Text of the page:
When I was in sales, nurturing clients meant you took them out to lunch; dropped off Krispy Kreme donuts; and called them about the latest products available—and “oh, can I bring you a sample?” Then came the internet, email and The Atkins Diet and out went phone calls; face-to-face meetings; and carbohydrates!

Now that clients can visit your website and research products/services online, you’re probably not talking to them as much as you have in the past—making it difficult to maintain and grow those relationships. So how can you nurture them if you aren’t feeding them donuts?

Here are a few Nurturing Dos and Don’ts to remember (Notice I said, “Remember,” because you know these things; you just may need a reminder.)

Don’t give your customers the silent treatment.

When was the last time you talked to your current customers? If you’re not sure and don’t have a plan for regular follow up, it’s time to make one. Dive into your client database, and see how often you are actually communicating with your current book of business. If it’s been a while, it’s time to reconnect. If you don’t, someone else will.

Don’t take business for granted.

You know the customer that you rarely speak to, except when they need something? Every day that client probably has other sales people clamoring for his/her affection. Make sure you are the one they call in times of need by staying in touch.

Don’t get distracted.

Anyone that has been in sales before understands the cycle—prospect, service, repeat. First, you are busy looking for new business. Then, you are focused on servicing that business. Soon you realize there is not much in the pipeline and repeat the cycle. In the meantime, the customers you once worked so hard to get fall to the wayside. If you don’t have a nurture plan, your hard work may be wasted as you slowly lose contact (and sales) with customers.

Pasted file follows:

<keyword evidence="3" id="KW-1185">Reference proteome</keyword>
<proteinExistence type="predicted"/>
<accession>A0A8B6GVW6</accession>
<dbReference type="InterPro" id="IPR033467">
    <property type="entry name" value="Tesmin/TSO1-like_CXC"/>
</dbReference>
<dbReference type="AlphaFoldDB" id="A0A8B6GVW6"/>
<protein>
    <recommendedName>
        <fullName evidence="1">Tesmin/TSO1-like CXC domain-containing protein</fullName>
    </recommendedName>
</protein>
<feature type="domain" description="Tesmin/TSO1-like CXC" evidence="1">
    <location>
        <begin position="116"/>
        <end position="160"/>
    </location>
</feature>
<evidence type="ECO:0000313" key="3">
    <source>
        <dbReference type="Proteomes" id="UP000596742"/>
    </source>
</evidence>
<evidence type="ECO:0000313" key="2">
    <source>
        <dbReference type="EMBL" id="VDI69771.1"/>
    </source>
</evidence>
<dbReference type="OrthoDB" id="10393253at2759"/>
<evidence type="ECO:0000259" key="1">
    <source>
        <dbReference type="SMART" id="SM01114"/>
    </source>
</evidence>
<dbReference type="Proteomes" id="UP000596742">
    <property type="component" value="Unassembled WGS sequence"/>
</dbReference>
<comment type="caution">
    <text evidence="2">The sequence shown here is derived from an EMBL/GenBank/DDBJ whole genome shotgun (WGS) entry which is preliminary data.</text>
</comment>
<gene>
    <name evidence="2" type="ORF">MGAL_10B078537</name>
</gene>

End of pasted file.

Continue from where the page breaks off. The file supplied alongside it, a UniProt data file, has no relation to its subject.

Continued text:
Do have a strategy.

Benjamin Franklin once said, “By failing to prepare, you are preparing to fail.”1 That pretty much sums it up! Make a plan to follow-up with past clients.

Do be proactive.

Create a client profile to help identify your customers’ pain points. Use this to send them relevant information such as webinar or meeting invites on relevant topics—not just what you want to sell them.

Do make your customers feel valued.

It’s not price. It’s not product. The reason customers leave? It’s more than likely that they think you do not care about their business. They were not nurtured. If they were a Bonsai tree, they would be kindling! Show your customers you care—send a hand-written thank-you note, or find ways to save them money without being asked.

To help you learn how to nurture client relationships, click here to read a previous blog post about getting to know your clients.

Check out our website at www.biltd.com for more sales and marketing tips!

 

1 Benjamin Franklin. (n.d.) Benjamin Franklin Quotes. In Brainy Quote. Retrieved June 18, 2013, from http://www.brainyquote.com/quotes/quotes/b/benjaminfr138217.html.

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Kristine Garrett

Kristine Garrett joined Brokers International in 2012 as a Marketing Project Manager. She brought with her a strong background in sales and marketing that she uses to write helpful blog tips and marketing ideas to grow your business. Kristine shares a hobby farm near Panora with her husband, farm critters and beautiful bulldogs. 11854-1/30/13